Gareth Butterfield thinks Toyota has finally hit the sweet spot with the excellent new Prius hybrid
BELIEVE it or not, the Toyota Prius will be celebrating its 20th anniversary next year. Toyota’s awkward-looking hybrid car was the first mass-produced vehicle to run on electricity and petrol and, quite unexpectedly, it was an instant success.
It became the darling of the eco-conscious set, it was snapped up by image-conscious celebrities and the taxi industry bought thousands of them.
The turn of the millennium heralded a boom time for the Prius, particularly in America and Japan and, by 2008, one million people had bought one.
Over the years they’ve evolved into increasingly bold and futuristic bodyshells, but the concept behind the technology has remained broadly the same.
In short a small, economical petrol engine sits where you’d expect to find it, under the bonnet, while an electric motor sits alongside it and a large bank of batteries is buried beneath the cabin.
This has been a winning formula for Toyota, and the setup has since been carried over into most of the models in the range. Even the luxury arm, Lexus, uses a very similar layout for its own hybrids.
But while the Prius certainly doesn’t have the hybrid market to itself any more, it does still dominate sales. In terms of the public’s perception, a Prius is to the hybrid car sector what a Hoover is to the domestic vaccuum market. It’s a brand synonymous with economic driving.
And the newest version has moved the game on even further. With each fresh incarnation of the Prius we’ve seen Toyota stick its neck over the eco-car parapet a little further. And just look at the latest Prius. It’s styling is dramatic, ostentatious and purposeful. It looks like someone’s been at it with an axe.
All these angles open up room for controversy and, personally, I’m not sure all of them work. There are perspectives from which you can look at the newcomer and see it as a very pretty car but most of the angles are just daring and a bit mad. Overall it’s just a bit too much.
Inside it’s a bit less mad. It’s still as futuristic as you’d expect a Prius to be, but there’s now a big white kitchen appliance-like centre console with very few buttons dominating the middle of the cabin. It grows on you quickly, I promise.
In fact, it becomes very easy to like the minute you sit down. Despite the unconventional layout the seats are exceptionally comfortable and everything comes easily to hand. It’s a great interior.
Importantly, much of the futuristic nonsense is there for a reason. The slashes on the exterior have some aerodynamic merits and the interior feels well built, functional and spacious.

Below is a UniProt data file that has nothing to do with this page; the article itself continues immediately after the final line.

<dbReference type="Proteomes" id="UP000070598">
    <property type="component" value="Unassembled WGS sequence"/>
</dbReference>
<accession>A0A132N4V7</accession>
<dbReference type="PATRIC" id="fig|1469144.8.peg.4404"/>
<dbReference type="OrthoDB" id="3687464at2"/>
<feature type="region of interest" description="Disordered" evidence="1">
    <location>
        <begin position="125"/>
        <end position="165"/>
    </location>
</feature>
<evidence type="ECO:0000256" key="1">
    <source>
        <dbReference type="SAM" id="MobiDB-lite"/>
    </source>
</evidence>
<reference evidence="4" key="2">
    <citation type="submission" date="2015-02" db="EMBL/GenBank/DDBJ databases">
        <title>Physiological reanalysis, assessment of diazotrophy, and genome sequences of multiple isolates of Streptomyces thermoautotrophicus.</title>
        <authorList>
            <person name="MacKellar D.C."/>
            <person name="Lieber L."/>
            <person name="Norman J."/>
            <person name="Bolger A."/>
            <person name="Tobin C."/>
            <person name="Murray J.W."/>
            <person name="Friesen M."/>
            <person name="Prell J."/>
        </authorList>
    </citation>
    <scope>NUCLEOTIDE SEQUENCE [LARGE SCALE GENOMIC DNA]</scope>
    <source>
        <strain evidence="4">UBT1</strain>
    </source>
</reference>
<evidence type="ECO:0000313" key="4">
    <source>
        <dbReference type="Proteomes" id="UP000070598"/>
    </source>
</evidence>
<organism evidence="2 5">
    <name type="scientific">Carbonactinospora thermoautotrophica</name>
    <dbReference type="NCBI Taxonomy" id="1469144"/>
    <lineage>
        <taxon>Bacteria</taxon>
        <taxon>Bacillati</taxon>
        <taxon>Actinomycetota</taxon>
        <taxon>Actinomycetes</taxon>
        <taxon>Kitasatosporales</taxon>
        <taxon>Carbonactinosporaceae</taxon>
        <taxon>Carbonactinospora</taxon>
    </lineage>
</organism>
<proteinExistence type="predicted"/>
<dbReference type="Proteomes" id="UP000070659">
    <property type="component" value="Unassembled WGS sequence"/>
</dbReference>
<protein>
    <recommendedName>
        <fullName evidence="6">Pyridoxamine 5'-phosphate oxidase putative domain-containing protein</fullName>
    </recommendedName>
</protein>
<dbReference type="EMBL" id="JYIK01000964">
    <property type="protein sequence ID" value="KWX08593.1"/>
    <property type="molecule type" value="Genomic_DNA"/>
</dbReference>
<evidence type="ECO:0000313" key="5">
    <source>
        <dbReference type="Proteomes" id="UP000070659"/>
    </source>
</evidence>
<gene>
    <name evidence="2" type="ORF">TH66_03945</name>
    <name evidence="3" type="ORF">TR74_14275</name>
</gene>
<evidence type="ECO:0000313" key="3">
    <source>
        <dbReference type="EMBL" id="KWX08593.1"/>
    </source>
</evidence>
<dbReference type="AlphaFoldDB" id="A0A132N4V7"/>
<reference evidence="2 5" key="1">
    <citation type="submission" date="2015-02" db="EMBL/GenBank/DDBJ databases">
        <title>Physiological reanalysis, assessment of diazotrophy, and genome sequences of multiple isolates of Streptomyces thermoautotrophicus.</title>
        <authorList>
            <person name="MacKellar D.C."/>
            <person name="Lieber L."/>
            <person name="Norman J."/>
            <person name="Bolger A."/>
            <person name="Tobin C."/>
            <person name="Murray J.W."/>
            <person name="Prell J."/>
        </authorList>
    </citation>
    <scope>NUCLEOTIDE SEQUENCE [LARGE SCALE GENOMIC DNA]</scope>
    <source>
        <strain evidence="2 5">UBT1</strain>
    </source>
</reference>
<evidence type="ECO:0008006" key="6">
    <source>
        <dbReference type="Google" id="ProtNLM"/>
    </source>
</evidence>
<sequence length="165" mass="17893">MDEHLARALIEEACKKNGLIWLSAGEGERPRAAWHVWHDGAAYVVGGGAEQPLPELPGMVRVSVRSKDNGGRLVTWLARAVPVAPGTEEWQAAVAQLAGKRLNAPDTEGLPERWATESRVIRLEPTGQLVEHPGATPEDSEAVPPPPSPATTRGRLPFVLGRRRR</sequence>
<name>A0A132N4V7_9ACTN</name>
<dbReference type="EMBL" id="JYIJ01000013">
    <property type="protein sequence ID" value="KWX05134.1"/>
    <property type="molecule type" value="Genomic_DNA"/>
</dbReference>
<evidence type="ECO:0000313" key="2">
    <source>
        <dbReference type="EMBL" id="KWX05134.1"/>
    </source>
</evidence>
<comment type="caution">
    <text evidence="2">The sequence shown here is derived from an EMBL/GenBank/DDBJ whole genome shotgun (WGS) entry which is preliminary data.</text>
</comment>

In fact, the latest Prius sits on an entirely new platform. So it’s not just a facelift, this is a completely new Prius with new technology, improved parts and a whole new setup.
And it shows. It drives better than any of its predecessors and somehow feels less heavy and cumbersome. It’s far from dainty, but this is by far the best-handling Prius yet.
There’s still a continuously variable transmission-type gearbox and that puts paid to any hopes of a sporty experience, but it honestly does drive very well and picks up speed very swiftly.
Of course, the electric motor takes much of the strain under light load – so pulling away from a parking space or bimbling through a town centre is a very silent affair. And, when the engine does cut in, it’s very quiet and unobtrusive as long as it’s not worked too hard.
More so than any other Prius that has gone before it this one feels exceptionally well made. Even the brakes have a well-engineered feel to them and haven’t got the annoying propensity to “grab” as can often be the case with hybrids, which use braking energy to charge the batteries.
The touch-screen infotainment system is good, there’s plenty of standard equipment and visibility is good too.
But not only is it better to drive and nice to sit in, the fourth generation Prius is also cleaner and more efficient than ever before. Improvements have been made with every generation, but this one brings CO2 emissions down to just 70g/km. And that’s really impressive.
You’d also expect its fuel consumption to be impressive. Every previous Prius has performed well in the real world and, while you might not expect it to live up to the claims of nearly 100mpg, in practice 70mpg is within reach and you’d actually have to try pretty hard to drop this below 50mpg. It does do what is say on the tin. Fewer hybrids than you might expect can pull off this level of efficiency with such ease.
Of course, it’s still something of a fish out of water on the motorway and efficiency will suffer accordingly. And while the CVT gearbox is less of a burden on this car thanks to its meatier engine, it’s still the wrong way to handle forward propulsion.
But there’s a lot to sell the Prius. It’s no longer just a vanity purchase for those who like people to think they care about the environment. It’s now a credible model in its own right offering plenty of reasons to shell out a minimum of just over £23,000.
Let’s make no bones about it, it’s the best Prius yet. And the really good news is that much of the technology bolted to the new platform will find its way onto other Prius variants and other hybrid Toyotas. That means there’s a very bright future for the Midlands-based firm’s next generation of designs.
I just hope the Prius’s many spin-offs and siblings don’t inherit its insane looks. Because barring the only-its-mother-could-love-it exterior, it’s a genuinely excellent car.